Second, this policy would limit what information EPA can consider in other matters. Manufacturers of pesticides and chemicals, for example, are required to submit information to EPA on the toxicity of their products to obtain permission to sell them. This often includes substantial amounts of confidential-business information. Similarly, motor vehicle certifications can include confidential engineering science. The intended policy threatens to hamstring EPA’s ability to work with those industries to register their products for sale. Pruitt could exempt this type of confidential data from the reach of the potential policy, but only if the agency can meet the burden of explaining why these data are distinguishable from the confidentiality concerns underpinning the soot studies.
Third, the policy attacks cost-benefit analysis, a tool the entire government uses to set priorities, provide information to decision makers, and develop regulations. The policy would make it harder to justify taking action to protect public health, because it would exclude from consideration the studies that help scientists quantify the benefits of pollution reductions. A longstanding Executive Order mandates that all executive agencies undertake cost-benefit analysis as part of the regulatory process. When EPA issues air pollution rules the agency routinely provides the public with detailed analysis that quantifies the economic impact of the regulation, such as reduced asthma attacks, heart attacks, or missed days of school and work.
Scholars have long debated how informative cost-benefit analysis is; it provides a quantitative measure of a policy’s effects, but many benefits are hard to capture using dollars as the measure. In particular, economists have struggled to assign value to health benefits, meaning that cost-benefit analysis is often skewed towards showing more easy-to-measure costs with relative precision, while understating the monetary value of the full range of benefits. Still, because so much policy analysis relies on cost-benefit analysis, most agencies and administrations have worked to find ways to overcome these limitations – as opposed to compounding them, which is what the Pruitt policy promises to do.
The two studies that Pruitt’s policy threatens prove that particulate matter pollution causes premature death, and show the marginal impact of increased pollution. With that information, combined with an estimate of the societal cost of premature death, EPA can quantify the health benefits from its air pollution rules. Thanks to these studies, the benefits from avoided mortality due to reductions in particulate matter make up the vast majority of the quantified benefits of EPA air pollution rules.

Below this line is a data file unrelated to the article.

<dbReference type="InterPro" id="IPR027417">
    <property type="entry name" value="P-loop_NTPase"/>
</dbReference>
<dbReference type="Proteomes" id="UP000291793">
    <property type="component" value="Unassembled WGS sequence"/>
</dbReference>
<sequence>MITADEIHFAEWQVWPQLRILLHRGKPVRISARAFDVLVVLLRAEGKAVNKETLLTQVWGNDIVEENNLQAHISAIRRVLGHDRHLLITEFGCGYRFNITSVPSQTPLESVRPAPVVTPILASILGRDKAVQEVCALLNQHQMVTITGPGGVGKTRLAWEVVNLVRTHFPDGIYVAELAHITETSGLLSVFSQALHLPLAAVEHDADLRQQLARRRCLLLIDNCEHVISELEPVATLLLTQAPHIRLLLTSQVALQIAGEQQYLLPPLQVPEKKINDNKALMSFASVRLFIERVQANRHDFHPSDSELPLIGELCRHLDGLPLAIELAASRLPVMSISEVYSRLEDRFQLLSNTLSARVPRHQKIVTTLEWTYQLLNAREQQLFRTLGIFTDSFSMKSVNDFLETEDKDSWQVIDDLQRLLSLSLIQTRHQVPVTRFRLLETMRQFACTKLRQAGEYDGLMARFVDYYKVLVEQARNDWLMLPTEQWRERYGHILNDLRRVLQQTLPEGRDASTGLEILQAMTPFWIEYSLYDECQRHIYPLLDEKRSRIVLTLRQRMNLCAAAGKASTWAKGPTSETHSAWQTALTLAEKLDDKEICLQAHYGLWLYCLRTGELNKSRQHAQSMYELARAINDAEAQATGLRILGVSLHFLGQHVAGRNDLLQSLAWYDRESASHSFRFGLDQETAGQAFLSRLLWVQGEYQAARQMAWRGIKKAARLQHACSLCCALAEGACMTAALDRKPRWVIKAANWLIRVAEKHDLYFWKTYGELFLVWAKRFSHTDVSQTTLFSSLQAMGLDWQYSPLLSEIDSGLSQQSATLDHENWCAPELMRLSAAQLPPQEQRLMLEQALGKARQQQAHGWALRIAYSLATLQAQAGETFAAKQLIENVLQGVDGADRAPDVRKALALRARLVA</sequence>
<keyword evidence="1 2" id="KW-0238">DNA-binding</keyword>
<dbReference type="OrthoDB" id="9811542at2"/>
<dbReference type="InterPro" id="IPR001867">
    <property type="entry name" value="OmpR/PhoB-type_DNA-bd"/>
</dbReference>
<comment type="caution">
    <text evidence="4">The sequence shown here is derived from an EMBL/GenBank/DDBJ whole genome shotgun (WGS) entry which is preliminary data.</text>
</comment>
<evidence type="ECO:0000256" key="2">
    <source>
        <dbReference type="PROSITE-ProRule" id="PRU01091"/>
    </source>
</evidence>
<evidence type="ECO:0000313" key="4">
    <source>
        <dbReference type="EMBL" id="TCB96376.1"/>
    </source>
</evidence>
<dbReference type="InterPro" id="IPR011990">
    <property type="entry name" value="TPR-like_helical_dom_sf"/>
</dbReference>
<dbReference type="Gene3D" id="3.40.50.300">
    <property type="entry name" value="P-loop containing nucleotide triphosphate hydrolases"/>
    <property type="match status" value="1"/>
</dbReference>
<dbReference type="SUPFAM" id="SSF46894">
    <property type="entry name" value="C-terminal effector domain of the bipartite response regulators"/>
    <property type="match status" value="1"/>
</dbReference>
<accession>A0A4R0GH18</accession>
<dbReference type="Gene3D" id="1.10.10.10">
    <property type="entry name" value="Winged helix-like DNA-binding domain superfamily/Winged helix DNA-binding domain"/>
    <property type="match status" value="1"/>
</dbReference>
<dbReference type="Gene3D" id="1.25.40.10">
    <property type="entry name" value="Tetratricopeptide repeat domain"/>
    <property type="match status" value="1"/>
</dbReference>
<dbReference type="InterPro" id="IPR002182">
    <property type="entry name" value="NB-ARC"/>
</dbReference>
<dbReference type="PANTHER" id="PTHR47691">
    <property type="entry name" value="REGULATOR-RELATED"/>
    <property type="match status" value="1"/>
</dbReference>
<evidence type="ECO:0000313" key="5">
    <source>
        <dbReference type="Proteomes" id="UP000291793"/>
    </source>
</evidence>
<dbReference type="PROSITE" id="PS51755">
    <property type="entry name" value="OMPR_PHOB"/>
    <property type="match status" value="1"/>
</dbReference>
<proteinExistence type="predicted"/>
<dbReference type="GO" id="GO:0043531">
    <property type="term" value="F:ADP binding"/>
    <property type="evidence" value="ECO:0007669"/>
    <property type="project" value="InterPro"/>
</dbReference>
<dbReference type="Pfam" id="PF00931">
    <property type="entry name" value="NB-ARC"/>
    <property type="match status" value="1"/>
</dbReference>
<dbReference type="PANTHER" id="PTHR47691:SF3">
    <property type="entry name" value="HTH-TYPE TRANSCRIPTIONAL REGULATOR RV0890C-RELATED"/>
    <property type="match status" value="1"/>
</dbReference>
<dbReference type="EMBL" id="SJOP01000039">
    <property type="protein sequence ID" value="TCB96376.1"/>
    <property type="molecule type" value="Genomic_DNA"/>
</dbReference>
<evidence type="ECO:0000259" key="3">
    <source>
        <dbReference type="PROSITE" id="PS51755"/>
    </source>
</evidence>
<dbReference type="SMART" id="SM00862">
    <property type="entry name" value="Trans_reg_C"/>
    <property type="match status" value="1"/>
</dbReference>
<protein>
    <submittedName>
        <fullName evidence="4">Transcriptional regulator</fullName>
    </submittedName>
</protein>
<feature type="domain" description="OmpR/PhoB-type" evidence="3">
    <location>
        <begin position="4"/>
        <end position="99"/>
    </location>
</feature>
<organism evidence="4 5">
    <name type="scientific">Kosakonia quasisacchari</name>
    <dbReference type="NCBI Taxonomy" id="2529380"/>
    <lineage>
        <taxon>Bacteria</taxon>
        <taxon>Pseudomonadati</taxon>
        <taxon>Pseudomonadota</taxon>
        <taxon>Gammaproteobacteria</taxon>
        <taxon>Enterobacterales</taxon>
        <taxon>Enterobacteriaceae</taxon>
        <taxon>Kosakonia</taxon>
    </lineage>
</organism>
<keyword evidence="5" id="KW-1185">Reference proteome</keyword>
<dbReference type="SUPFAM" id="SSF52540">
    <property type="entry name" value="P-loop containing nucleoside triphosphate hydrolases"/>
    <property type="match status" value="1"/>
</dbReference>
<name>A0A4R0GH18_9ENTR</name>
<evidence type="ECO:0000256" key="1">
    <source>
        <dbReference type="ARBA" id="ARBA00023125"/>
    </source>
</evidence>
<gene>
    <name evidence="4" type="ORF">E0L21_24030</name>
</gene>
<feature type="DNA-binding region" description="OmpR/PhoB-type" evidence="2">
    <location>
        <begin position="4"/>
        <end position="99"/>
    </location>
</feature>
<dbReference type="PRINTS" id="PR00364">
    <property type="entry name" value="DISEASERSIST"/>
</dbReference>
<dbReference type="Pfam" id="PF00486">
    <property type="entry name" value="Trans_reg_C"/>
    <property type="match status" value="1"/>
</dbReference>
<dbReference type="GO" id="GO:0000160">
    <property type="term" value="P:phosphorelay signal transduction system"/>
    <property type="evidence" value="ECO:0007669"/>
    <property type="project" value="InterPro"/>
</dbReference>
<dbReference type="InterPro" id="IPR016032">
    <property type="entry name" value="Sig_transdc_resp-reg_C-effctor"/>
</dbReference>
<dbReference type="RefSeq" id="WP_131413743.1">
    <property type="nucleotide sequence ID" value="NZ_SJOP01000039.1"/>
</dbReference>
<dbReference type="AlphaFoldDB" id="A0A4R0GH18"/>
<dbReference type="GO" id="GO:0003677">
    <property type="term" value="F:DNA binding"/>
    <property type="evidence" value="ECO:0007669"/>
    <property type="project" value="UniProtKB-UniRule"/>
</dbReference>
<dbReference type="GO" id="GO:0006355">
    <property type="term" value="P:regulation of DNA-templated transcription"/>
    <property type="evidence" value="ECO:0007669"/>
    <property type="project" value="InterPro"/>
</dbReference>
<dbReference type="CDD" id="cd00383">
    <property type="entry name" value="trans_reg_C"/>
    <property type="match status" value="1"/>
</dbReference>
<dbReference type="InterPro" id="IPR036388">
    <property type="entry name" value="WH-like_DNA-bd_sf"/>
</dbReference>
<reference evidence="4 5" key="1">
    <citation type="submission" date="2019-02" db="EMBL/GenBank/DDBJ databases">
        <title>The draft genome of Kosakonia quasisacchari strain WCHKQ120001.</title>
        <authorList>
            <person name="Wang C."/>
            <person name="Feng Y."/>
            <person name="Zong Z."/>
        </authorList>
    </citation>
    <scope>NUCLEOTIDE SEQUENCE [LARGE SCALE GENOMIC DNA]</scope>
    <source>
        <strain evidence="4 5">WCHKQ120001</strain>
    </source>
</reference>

Excluding these studies would prevent the cost-benefit analysis from quantifying the relevant health benefits for any rule that incidentally reduces particulate matter pollution – such as the Clean Power Plan or rules governing fuel economy of cars. This would tip the scales of cost-benefit analysis, and provide EPA with the results needed to justify inaction on dangerous pollution.
In addition to undermining EPA’s mission, Pruitt’s statements and pending action raise a set of challenges to his fellow agency and cabinet department heads. Many agencies rely on physical science, public health science, and engineering studies as well as cost-benefit analysis to do their work in safeguarding the public or otherwise advancing the public interest. Do they agree with Mr. Pruitt and the impending exclusion of the category of studies covered by his new policy? If so, are they planning to follow suit, and what would be the policy and legal consequences be if they did?
EPA did publish a proposed rule following this post. Click to read Part 2 and Part 3 in this series for more information. For more information on other changes to science at EPA, please see our other Mission Tracker posts, including:
- Removing Academic Scientists from Advisory Panels
- Results-Oriented Regulatory Science
- Our post and podcast on EPA’s modifications to the national air quality standards five-year review process
This post was updated on Jan. 16, 2020 as part of EELP’s ongoing effort to standardize the Mission Tracker.